I’m on the hunt for a very particular edition of a very particular book.
Between the the ages of 7 and 10, I had a favorite book that I would take out nearly every week from the school library: All About Ghosts. It was part of Usborne Publishing’s World of the Unknown Series – a sort of precursor to the TimeLife series for kids. Along with the ghost book there was also a volume about UFO’s which I took out quite often and a volume about monsters, which my school didn’t have.
I recently found some scans from All About Ghosts over at a site called the Haunted Closet. The person who runs the blog has really done a great job of highlighting some of the very best parts of what made the books so special.
So now, I’m on a mission. Not just to get my hands on the book, but to get my hands on a 1977 edition. At some point during the the last 36 or so years, Usborne replaced the Amazing cover of the original with this:
Yeah, not quite as cool. I’ve found a few listings – particularly on ebay.uk but from what I can gather everyone seems to stock the 1998 edition.
We don’t have cable television. As a result I get almost 100% of my news from online sources, primarily Google news. However sometimes I stay at hotels, as I did last weekend in Charleston, SC. While I was there I happened to catch a good half hour of CNN, Fox news, etc. This was during the peak of the Malaysia Airlines disappearance hype. It was amazing to see how the anchors on all three of the major 24-hour news channels were able to receive no new information, yet continually act as though there was something exciting and important happening. They were making it up as they went along. It was terrible, hilarious and more than a bit sad.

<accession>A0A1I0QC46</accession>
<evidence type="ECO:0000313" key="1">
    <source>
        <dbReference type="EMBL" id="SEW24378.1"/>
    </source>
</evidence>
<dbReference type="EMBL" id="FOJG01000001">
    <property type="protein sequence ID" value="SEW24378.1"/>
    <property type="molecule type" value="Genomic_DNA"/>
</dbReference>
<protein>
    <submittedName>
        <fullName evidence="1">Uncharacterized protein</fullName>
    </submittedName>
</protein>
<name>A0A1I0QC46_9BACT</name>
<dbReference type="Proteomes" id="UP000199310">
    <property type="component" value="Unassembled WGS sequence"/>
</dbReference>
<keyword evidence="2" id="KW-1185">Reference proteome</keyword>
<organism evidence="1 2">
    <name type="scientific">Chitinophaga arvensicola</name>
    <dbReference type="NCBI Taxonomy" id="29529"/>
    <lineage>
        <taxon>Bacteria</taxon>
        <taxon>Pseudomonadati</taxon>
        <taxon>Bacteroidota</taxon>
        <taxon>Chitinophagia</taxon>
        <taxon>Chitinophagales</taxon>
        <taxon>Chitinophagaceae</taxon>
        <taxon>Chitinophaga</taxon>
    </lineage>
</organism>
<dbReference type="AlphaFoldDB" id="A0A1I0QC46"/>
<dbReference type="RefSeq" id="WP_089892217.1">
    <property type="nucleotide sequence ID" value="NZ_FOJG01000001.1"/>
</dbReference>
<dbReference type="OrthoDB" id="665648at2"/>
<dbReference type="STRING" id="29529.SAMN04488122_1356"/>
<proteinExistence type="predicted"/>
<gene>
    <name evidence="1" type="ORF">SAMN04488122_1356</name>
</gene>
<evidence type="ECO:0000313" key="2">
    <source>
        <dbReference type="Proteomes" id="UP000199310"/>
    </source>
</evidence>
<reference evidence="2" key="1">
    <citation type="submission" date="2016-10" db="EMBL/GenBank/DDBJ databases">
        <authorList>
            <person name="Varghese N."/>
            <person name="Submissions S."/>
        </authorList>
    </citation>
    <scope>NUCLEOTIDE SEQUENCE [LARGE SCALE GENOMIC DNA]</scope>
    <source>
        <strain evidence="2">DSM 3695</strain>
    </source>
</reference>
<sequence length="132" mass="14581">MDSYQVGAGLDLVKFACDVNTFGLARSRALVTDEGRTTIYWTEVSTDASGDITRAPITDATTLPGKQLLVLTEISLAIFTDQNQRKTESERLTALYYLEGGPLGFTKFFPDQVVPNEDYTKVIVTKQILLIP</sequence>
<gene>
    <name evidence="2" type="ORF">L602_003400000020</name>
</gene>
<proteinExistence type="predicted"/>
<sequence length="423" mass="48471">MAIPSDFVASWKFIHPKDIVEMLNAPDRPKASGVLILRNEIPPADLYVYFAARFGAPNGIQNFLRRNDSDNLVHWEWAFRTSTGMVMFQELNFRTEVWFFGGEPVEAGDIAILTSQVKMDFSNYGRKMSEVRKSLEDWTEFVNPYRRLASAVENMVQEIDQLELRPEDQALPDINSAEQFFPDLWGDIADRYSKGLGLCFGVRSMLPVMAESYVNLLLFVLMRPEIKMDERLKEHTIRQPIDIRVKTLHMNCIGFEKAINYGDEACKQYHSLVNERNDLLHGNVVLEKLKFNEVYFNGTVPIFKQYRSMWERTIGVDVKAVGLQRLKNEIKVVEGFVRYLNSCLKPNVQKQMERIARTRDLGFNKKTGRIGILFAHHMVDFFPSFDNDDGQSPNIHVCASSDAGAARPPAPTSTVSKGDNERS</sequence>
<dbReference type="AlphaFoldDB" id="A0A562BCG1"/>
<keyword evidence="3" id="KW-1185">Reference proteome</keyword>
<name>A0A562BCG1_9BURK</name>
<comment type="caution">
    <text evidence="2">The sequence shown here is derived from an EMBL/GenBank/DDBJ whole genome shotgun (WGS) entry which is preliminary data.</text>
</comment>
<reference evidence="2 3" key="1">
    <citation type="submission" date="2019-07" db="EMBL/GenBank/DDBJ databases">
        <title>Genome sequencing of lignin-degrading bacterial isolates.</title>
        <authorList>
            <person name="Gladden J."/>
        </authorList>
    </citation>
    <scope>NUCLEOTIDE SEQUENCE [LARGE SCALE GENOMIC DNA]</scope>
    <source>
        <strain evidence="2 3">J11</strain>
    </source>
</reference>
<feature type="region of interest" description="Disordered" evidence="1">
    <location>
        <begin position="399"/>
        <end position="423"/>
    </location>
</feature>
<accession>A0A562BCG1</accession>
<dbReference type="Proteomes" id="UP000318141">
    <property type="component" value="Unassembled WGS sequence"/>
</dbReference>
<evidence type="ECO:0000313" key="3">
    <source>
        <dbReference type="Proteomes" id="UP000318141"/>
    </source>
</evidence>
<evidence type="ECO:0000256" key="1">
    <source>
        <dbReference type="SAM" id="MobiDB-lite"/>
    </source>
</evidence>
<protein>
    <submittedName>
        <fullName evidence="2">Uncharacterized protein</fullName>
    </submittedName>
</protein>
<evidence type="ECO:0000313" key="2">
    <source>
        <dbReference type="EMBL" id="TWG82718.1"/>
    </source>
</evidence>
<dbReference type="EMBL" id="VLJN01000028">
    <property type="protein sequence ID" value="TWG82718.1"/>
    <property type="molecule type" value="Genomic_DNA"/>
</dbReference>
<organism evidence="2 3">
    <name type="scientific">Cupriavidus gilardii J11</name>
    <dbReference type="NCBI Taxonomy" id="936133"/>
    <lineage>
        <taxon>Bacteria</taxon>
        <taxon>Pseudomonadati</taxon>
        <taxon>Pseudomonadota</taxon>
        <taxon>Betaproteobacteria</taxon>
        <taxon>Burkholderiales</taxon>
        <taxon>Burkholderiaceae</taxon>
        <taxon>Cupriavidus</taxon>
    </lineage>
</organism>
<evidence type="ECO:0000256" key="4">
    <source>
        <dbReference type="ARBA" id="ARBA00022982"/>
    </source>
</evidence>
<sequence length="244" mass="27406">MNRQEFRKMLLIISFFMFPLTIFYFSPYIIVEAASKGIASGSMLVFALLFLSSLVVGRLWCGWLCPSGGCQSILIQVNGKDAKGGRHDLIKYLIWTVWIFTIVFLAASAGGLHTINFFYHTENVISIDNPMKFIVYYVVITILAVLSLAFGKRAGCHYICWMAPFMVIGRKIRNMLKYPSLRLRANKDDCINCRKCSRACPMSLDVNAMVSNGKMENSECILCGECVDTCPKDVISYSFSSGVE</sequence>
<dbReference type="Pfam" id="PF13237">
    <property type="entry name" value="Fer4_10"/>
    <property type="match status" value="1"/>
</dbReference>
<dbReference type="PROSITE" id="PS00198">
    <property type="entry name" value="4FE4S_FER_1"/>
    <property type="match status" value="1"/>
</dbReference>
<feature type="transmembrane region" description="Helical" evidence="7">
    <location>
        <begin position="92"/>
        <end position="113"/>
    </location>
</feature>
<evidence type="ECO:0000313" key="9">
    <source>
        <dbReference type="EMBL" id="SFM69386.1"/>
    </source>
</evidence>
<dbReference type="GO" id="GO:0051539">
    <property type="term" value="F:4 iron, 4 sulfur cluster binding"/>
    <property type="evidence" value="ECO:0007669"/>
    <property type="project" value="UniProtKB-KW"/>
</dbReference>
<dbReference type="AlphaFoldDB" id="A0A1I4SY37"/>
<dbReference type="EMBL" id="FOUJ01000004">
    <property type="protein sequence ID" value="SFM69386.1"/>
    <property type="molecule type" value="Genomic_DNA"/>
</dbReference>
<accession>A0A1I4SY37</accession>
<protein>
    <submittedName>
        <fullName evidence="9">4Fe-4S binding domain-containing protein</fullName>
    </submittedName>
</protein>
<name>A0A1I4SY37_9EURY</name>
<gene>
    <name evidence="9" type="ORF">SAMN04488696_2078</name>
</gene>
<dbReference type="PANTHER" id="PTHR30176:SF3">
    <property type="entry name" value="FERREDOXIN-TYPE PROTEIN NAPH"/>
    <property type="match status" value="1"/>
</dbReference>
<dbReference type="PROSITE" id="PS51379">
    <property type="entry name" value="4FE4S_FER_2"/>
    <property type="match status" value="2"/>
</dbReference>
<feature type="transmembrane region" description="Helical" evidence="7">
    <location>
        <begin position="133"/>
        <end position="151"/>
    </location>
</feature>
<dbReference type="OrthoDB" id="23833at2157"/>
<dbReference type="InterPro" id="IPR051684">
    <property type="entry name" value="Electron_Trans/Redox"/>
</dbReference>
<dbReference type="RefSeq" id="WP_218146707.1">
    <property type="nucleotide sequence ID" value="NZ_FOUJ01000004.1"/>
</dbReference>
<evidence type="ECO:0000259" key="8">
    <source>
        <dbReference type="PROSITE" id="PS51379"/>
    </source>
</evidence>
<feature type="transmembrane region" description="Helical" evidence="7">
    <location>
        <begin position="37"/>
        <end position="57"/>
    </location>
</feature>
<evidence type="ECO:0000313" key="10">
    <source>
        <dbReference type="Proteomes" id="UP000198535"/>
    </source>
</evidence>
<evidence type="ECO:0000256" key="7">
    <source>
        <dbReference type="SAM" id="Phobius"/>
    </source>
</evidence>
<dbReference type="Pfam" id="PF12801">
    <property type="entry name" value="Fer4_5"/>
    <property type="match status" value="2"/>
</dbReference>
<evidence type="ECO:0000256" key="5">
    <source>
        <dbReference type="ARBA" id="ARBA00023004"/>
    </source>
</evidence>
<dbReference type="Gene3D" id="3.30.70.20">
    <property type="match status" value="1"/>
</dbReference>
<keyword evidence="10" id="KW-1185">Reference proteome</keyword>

It’s not news that our media is broken. The real “news” would be some useful approaches to fixing it.
Alain De Botton has recently come out with a new book called The News: a User’s Manual. I haven’t gotten my hands on a copy yet, but in the meantime I’ve watched this great little talk he gave as part of The School of Life’s Sunday Sermon series. In it he discusses several disconcerting trends that have taken over mainstream news in the last couple of decades. He also offers up simple philosophical approaches to remedying the situation – both for those of us who digest the news, and those out there who make a living cooking it up.